WASHINGTON (Reuters) - U.S. House Speaker Paul Ryan on Monday urged the Trump administration not to move forward on new tariffs on steel and aluminum announced last week, citing the risks to the economy.
"We are extremely worried about the consequences of a trade war and are urging the White House to not advance with this plan. The new tax reform law has boosted the economy and we certainly don't want to jeopardize those gains," said AshLee Strong, a spokeswoman for Ryan, the top Republican in the House.
Trump's announcement on planned tariffs has caused a rift with Republican lawmakers and have sparked warnings of retaliation from allies, including the European Union.
- Fire devastates Notre-Dame, beloved architectural gem at heart of Paris11 Pictures
- PHOTOS: Memorial spotlights the man behind Nipsey Hussle rap persona14 Pictures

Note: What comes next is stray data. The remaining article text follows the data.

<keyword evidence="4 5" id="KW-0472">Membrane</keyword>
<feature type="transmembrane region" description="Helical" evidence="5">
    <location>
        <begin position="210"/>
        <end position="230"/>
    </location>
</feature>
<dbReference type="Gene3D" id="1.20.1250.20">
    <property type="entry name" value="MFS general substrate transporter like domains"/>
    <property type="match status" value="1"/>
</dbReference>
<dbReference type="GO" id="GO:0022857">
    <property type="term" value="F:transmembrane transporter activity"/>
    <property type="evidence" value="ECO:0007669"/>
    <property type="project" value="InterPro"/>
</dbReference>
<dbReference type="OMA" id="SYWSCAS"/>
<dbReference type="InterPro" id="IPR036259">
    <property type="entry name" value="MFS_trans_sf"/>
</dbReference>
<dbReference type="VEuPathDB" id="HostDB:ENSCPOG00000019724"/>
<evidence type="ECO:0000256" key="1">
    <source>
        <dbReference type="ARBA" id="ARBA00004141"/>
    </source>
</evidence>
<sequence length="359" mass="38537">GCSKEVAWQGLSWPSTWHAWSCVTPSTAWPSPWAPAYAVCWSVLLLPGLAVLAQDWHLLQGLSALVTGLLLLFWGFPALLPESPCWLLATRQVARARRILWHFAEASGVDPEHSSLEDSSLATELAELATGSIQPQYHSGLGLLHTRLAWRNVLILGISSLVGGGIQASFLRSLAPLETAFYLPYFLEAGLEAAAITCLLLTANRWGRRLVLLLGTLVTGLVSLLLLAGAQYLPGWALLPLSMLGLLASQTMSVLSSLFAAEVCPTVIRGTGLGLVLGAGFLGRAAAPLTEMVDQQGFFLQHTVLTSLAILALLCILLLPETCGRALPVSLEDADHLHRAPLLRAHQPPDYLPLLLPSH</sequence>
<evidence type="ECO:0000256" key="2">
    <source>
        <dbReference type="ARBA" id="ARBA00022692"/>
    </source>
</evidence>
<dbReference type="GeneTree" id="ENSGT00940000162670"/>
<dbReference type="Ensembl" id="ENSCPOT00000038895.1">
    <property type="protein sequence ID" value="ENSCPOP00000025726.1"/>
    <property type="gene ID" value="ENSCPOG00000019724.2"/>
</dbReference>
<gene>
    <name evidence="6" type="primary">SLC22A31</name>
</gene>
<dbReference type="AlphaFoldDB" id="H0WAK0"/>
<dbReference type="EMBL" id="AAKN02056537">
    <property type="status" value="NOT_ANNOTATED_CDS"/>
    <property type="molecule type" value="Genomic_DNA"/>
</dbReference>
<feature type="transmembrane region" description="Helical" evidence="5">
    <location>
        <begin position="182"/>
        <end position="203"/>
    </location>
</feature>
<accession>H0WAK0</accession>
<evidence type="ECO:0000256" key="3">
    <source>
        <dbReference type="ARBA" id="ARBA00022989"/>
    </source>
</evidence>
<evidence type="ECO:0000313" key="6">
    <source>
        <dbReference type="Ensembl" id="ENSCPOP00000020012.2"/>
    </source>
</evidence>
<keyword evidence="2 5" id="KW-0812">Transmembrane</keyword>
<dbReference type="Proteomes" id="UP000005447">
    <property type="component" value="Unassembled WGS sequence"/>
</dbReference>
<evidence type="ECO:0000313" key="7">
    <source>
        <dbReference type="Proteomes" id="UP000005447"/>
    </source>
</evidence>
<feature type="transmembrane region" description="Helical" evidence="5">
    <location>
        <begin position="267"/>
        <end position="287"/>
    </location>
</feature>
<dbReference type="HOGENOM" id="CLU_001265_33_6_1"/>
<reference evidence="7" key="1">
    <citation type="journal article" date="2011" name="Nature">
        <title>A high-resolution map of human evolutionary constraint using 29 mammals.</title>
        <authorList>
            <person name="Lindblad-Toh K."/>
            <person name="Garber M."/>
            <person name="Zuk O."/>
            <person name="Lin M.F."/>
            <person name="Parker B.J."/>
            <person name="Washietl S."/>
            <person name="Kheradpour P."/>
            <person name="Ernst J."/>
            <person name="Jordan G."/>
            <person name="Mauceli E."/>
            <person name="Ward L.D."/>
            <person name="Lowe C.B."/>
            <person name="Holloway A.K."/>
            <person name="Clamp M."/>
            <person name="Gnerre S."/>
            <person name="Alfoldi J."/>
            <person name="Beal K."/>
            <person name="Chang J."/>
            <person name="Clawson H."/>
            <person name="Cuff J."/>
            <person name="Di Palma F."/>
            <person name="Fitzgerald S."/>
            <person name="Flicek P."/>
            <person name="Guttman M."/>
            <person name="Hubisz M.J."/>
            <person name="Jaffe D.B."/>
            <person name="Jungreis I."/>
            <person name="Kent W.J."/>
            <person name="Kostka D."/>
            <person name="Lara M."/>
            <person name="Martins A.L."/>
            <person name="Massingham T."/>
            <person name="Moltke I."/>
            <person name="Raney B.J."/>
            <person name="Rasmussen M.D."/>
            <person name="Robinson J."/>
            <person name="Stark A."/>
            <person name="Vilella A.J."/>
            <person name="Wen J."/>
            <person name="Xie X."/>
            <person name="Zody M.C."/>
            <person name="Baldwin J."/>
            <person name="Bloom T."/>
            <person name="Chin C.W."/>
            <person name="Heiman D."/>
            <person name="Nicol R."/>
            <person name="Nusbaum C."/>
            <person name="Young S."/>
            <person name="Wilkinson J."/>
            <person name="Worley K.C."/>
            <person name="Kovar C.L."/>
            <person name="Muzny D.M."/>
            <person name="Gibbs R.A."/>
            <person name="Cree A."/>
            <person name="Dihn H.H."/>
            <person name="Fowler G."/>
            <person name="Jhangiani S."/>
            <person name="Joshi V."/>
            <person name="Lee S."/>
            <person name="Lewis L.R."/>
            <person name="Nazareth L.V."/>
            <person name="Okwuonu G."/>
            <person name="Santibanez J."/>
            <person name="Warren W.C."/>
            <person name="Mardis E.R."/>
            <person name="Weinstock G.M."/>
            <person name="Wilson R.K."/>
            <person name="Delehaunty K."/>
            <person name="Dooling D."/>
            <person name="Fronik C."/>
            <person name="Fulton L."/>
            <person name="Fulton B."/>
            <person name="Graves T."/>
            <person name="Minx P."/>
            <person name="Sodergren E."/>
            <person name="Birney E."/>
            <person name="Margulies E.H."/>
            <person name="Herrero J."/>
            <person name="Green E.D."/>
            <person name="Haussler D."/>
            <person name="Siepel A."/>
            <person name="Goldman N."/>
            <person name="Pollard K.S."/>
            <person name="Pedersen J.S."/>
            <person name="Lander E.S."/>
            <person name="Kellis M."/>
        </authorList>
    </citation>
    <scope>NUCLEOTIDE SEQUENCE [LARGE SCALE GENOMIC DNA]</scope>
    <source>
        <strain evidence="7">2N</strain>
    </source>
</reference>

Congressional leaders also would not rule out potential action in the future if Trump pursues the planned tariffs, a House Republican source said, although the source did not specify what action lawmakers were considering.
The chairmen of the House Ways and Means Committee and the House Subcommittee on Trade, Kevin Brady and Dave Reichert, said in a letter that tariffs should be narrow, targeted, focused on addressing unfairly traded products, and argued that they should not disrupt the flow of fairly traded products for American businesses and consumers, according to a spokeswoman.
(Reporting by David Shepardson and Susan Cornwell in Washington; Writing by Makini Brice; Editing by James Dalgleish)